Tuesday, October 12, 2010

Being and Singularity

Reading Courtney’s entry led me to this post because it made me realize what an excellent example Renée Jeanne Falconetti in Carl Dreyer’s La Passion de Jeanne d’Arc (1928) would be to discuss the particular combination of symbolic, iconic and indexical signs that we find in the cinema. So here goes.


In iconic terms, we can speak about Falconetti’s resemblance to the historical figure she is playing. (Just as we would discuss resemblance when looking at drawings or paintings of the historical figure, like in the two images above.) We can also speak more broadly about the role the actress is asked to play: a young woman who finds herself brutalized by a series of paternal authority figures. Here too we can speak of iconicity. Falconetti, the actress, can be said both to resemble Joan of Arc and also resemble how a woman might appear under such extreme conditions of duress.

What about the symbolic elements? In symbolic terms, we might speak about Dreyer’s intense use of the close-up and how it is like and unlike the conventions of the close-up of the period. (How it both replicates and modifies the convention of the cinematic close-up, first introduced in the 1910s.) We could also speak about various Western notions/beliefs about the significance of the human face, including the oft-repeated claim that the eyes are the “window to the soul.” More abstractly, we could also speak of the way Dreyer uses the juxtaposition of shots in order to stimulate certain emotions and ideas. (Of course, most of the examples here are also iconic, but this demonstrates the difficulty of separating the iconic from symbolic elements of the cinematographic sign.)

Along with these signs though, we would also need to consider – in the cinema – the status of the image as an index. For what we see when we watch Dreyer’s film, is the thirty-six year old actress Falconetti at a specific moment of her life; a moment which repeats every time we re-watch this film. And this image of Falconetti is not a likeness or a written testimony: it is a document of the actress that she herself has left behind. (We can speak of Dreyer’s greatness as a director and Rudolph Maté’s talents as a cinematographer but without Falconetti there would literally be no image – not this image anyway – because it only exists as such because the actress Falconetti herself existed. She is not a figment of the director or cameraman’s imagination.)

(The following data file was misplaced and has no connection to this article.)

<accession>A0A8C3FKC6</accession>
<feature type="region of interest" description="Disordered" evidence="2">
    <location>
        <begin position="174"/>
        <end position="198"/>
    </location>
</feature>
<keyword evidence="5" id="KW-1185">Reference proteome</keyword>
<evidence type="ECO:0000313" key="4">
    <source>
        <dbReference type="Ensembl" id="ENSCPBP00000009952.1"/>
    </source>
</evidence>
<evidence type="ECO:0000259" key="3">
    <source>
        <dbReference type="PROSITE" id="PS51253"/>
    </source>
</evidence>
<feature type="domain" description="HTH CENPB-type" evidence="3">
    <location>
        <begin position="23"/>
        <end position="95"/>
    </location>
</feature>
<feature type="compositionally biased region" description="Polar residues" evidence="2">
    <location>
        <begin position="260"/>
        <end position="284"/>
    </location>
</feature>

And it is this aspect of the film that Dreyer, in fact, exults in, because his goal is not for us to forget Falconetti in order to see Joan of Arc but to have us perceive both at one and the same time: to see their relation to one another. Falconetti is not made transparent so that we can focus only on the legendary woman and the fictional recreation of a historical event. We are made to attend to the actor’s very materiality, her status as a physical entity. This is what makes Dreyer’s film not only a great retelling of the Joan of Arc story but also “a documentary of the human face.” In order to see Joan of Arc we must attend, at the same time, to the actress Falconetti in all her singularity.

This is what cinema allows us to celebrate: the singularity of every being, who may resemble other beings (or be made to resemble other beings) but who is, finally, absolutely singular. Literature, as an art consisting largely of symbolic signs, and painting, as an art consisting of iconic signs, are excellent mediums to address the general and the universal. Cinema can speak to these dimensions as well but it does so through the specific and the particular. Every filmmaker who can be said to foreground the indexical properties of the medium can be said to ask the viewer to attend to this specificity and particularity: the uniqueness and singularity of this person or thing, the uniqueness and singularity of this moment in time – forever preserved on a strip of film.


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